Any initiative flagged under the banner "National Strategy" needs direction, energy and resources. This is no less true for modern foreign languages than it is for adult basic skills or primary school reading programmes.
However, despite repeated pledges and initiatives from politicians, poor mastery of language remains a peculiarly British embarrassment. Almost 20 years ago, languages were to be at the heart of a new national curriculum.
Ten years ago, an aspiring New Labour party vowed to introduce foreign languages for all in primary schools - to bring the UK into line with all other advanced industrial nations.
In 2002, we had the National Languages Strategy to achieve "a step change in foreign language competence for this country and create an appetite for learning". The Government strategy paper outlined "plans to broaden and enrich the opportunities for language learning at school and beyond".
But what has happened since? Languages are optional from 14, numbers of pupils taking them have plummeted, the dearth of primary language teaching remains a scandal and employers are shunning otherwise highly-skilled monoglot Brits.
Twenty years of neglect by successive governments has left the UK bottom of First World language league tables.. Worse, we lack the pool of talent needed to teach and pass on those essential skills. In consequence, we cannot even find enough people to teach basic English as a second language to migrants and refugees. However, when foreign nationals do have such skills, (as we report on page 1), they leave home-grown talent standing in the dole queues.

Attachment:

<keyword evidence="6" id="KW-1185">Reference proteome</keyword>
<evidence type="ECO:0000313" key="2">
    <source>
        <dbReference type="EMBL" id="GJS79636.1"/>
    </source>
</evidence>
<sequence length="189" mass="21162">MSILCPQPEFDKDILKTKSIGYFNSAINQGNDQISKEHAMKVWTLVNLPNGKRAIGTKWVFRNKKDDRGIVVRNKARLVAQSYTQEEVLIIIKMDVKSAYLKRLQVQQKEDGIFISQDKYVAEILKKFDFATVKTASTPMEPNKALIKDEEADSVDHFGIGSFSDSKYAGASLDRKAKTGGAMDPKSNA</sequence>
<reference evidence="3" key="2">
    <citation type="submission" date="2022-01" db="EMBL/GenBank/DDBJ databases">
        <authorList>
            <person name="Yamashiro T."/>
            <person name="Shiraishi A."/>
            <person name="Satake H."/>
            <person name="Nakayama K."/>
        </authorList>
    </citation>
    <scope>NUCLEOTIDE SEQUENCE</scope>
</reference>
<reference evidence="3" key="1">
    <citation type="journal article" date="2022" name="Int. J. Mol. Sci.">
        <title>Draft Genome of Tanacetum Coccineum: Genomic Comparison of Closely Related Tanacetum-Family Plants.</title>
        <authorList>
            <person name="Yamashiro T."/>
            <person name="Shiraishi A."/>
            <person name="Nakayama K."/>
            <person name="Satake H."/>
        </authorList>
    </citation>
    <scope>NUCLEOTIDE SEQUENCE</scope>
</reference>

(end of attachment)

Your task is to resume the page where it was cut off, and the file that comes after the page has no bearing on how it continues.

While one might decry the lack of employer investment in languages for their staff - particularly in travel, tourism, shipping and the export trade - why should they, given the lack of investment by the state from age five?
Earlier this month, Ruth Silver, principal of Lewisham college, called for a post-16 national curriculum and set of learning entitlements. She identified the absolute minimum everyone needs for the 21st century.
Foreign language skills are at the heart of that curriculum. Indeed, vocational language skills should be near top of the list.
This needs a lifelong learning initiative from central government that really is "cradle to grave", not just an under-funded after-thought for unskilled adults. All the pieces are there in the National Learning Strategy spelled out in the 2002 Department for Education and Skills report: Languages for All: Languages for Life. But where is the energy, direction and cash to underpin it?